Credit denied: The failure of videogame news sourcing12 Aug 2013
You probably saw a story last week in the gaming press about 1C-SoftClub’s decision to halt distribution of Company of Heroes 2 in Russia. It came after complaints from Russians about how their countrymen are portrayed in the real-time strategy title. I saw it too, and it’s an interesting story. But that’s not what this article is about. At least, not directly.
I first saw the story reported on RockPaperShotgun (a site, like this one, that’s dedicated to things of interest to PC users.) At the bottom, there was a credit given to PCGamesN. Not unusual, as they too are a PC-specific site. One of the primary ways news proliferates through the gaming press is when writers from one site read the news on another and think it will be of interest to their own readers.
So off I went to PCGamesN to see where this Company of Heroes 2 story had originated. At the bottom of the story was another link, this time to Destructoid. So … maybe Destructoid broke this, and RPS accidentally gave the nod to PCGamesN instead?
Not quite, because at the bottom of the Destructoid news piece was a credit for Polygon. Those guys can be pretty quick with the news, I thought, so maybe that was the case here. Did Polygon break the story?
Nope. They offered credit to Videogamer. Correctly, as it turns out.
Videogamer, to the best of my knowledge and abilities (and yes, I accept that this can sometimes be tricky,) were the gaming news site that actually had this story up first. Based on the Google News time stamps and the date/time listed on Videogamer’s piece, they broke the Company of Heroes 2 news. But they only received a fraction of the credit.
Ok, in actual fact the details of the halted sales first went up on 1C-SoftClub’s corporate site over at 1csc.ru (rightly sourced by Videogamer,) but that’s what counts as “breaking” a story in the frivolous world of videogames. A few very rare occasions aside, the games media stories that have any legs consist of information that has been dug up on forums, twitter, or (in this case) foreign language websites. We don’t get many dramatic insider exposés because there are no games writing publications with enough money to create dedicated investigative journalism divisions.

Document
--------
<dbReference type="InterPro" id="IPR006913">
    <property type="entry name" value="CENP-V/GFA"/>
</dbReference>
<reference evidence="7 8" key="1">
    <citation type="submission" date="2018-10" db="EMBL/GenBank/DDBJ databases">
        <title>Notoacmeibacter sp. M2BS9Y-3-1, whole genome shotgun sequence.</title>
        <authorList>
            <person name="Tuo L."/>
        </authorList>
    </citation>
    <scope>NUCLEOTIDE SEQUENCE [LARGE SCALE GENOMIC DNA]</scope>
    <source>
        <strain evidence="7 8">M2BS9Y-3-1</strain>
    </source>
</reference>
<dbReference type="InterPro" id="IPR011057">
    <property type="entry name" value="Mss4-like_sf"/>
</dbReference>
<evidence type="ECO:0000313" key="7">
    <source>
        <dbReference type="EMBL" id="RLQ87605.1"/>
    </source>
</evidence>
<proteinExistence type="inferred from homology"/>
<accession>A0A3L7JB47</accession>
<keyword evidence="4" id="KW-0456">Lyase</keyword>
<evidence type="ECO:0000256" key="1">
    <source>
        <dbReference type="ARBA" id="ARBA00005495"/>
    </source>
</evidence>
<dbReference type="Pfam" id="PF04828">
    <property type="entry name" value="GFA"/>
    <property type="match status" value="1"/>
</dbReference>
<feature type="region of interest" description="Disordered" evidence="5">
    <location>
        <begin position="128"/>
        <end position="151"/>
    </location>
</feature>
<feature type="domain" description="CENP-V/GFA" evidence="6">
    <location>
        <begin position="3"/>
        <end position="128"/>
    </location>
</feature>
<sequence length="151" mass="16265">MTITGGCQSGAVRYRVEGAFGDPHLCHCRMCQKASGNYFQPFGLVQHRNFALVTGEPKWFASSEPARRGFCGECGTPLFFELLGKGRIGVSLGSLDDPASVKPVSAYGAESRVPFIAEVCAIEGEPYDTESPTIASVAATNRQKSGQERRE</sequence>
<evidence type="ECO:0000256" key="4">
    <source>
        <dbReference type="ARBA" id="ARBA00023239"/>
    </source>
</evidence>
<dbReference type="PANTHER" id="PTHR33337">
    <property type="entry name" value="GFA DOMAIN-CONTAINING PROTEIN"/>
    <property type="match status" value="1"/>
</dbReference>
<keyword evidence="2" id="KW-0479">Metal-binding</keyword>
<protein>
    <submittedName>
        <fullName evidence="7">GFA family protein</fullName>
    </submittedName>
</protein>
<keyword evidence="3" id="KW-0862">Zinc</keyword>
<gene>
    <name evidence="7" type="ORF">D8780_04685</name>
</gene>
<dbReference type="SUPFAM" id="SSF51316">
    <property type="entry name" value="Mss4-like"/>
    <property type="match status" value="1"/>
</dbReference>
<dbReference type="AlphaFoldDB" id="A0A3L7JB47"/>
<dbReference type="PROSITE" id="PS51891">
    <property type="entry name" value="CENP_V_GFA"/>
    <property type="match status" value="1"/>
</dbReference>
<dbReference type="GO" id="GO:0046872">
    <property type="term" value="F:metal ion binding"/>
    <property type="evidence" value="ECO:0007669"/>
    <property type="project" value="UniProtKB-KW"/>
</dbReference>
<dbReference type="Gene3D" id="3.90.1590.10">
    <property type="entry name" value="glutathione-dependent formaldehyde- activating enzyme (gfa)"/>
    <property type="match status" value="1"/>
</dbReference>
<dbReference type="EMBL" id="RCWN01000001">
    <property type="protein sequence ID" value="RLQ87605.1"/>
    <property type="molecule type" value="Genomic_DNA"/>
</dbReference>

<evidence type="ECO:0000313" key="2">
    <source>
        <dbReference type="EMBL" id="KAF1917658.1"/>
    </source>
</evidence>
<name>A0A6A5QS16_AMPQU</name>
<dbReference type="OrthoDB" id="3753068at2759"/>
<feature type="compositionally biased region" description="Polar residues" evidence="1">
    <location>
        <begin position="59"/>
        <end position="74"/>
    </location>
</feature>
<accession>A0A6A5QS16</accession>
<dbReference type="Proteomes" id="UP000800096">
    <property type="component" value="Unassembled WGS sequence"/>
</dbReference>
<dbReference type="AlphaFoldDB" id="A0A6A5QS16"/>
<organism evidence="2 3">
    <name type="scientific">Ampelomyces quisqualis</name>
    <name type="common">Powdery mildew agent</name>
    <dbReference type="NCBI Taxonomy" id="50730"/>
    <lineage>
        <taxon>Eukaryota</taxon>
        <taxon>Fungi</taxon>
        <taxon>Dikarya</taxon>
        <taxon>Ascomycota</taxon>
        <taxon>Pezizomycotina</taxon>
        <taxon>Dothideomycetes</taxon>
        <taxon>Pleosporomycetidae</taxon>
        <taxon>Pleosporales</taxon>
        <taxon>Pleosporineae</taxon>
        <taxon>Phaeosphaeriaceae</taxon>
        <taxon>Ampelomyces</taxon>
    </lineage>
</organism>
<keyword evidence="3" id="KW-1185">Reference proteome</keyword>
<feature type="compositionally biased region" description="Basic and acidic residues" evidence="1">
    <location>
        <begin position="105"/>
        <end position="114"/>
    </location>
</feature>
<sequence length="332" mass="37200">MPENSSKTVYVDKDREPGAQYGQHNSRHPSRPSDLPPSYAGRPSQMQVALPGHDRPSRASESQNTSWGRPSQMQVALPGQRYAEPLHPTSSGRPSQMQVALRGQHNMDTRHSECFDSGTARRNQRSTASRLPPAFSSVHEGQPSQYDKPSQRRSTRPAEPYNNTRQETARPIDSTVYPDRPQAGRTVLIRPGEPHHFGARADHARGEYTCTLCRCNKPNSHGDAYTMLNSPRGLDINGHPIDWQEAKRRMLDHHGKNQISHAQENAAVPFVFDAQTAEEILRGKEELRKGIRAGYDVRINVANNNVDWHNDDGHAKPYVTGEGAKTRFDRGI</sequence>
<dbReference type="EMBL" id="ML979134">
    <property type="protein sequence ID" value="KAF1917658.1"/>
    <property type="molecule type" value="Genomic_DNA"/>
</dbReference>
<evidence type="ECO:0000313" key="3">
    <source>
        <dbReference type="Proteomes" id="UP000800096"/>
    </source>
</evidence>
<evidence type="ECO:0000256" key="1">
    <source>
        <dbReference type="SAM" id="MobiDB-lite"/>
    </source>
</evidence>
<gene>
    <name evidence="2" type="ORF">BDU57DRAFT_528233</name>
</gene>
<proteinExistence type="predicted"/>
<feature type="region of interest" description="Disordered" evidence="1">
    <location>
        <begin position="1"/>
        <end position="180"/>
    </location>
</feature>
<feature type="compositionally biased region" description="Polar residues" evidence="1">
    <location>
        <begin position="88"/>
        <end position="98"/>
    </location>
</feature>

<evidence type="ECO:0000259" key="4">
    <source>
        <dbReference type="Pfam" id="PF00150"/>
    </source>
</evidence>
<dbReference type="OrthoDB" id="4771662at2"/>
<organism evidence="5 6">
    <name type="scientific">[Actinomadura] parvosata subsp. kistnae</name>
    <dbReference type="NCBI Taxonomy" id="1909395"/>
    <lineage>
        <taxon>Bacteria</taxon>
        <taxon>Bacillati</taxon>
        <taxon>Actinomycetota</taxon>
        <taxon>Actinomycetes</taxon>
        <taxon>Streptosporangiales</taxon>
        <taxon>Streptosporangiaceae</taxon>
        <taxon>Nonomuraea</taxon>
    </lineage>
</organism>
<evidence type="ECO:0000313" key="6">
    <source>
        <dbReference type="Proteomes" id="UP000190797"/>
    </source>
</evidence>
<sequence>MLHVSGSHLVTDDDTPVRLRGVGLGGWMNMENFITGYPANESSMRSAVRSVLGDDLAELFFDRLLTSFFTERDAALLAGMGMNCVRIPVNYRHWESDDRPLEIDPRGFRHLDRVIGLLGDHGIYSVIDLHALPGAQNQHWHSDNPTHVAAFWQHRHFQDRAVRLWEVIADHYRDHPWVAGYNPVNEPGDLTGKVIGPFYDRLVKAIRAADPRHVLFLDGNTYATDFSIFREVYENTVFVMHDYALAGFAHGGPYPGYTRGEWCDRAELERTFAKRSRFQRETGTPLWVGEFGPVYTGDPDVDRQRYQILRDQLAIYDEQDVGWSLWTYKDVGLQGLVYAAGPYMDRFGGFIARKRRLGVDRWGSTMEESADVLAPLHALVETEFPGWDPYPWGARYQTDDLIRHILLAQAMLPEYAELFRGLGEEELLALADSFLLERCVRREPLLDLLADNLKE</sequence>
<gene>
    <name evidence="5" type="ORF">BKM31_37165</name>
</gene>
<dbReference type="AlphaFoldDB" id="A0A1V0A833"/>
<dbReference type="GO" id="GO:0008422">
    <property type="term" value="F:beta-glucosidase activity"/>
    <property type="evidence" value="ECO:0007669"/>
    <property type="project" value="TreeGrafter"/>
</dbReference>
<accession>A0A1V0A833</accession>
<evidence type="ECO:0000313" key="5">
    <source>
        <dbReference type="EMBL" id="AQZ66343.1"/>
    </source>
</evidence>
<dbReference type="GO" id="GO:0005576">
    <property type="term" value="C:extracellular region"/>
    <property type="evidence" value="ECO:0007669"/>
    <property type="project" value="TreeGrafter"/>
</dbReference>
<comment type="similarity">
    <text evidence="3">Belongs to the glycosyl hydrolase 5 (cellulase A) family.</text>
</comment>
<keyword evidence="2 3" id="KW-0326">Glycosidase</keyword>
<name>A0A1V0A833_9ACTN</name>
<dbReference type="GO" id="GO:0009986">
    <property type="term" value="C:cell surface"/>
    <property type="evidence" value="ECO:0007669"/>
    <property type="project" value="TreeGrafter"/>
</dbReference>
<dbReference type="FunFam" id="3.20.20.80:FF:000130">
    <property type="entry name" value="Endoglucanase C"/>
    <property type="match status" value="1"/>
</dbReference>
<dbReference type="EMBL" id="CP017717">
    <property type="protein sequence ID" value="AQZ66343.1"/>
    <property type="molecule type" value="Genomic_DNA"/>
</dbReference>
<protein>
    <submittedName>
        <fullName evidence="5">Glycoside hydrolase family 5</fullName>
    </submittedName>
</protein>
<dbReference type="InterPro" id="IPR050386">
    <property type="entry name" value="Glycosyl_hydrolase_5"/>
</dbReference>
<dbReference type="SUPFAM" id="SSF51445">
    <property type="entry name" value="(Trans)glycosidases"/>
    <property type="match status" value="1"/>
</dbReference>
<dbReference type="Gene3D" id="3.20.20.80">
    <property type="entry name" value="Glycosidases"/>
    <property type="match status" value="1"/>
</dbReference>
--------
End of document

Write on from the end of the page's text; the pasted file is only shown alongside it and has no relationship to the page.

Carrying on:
That’s why we’ll probably never know for sure if that Valveis legit or part of an elaborate (and probably ‘legal’) system of tax dodging. But that’s a whole other problem.
Back to the story of the Company of Heroes 2 story. Videogamer located (or were tipped off about) the news, wrote it up and set off the chain of events by which news filters through the rest of the gaming press.
The Associated Press style guidelines are pretty unambiguous about what to do when citing sources and providing attribution or credit. Their updated guidelines from September 2010 look like this:
We should provide attribution whether the other organization is a newspaper, website, broadcaster or blog; whether or not it’s U.S. based; and whether or not it’s an AP member or subscriber … This policy applies to all reports in all media … If some information comes from another organization and some is ours, we should credit ourselves for what’s ours and the other organization for what’s theirs.
The organisation made this change after several incidents where the AP was credited as a source for stories, when in fact the information had first appeared in smaller publications like local papers and blogs.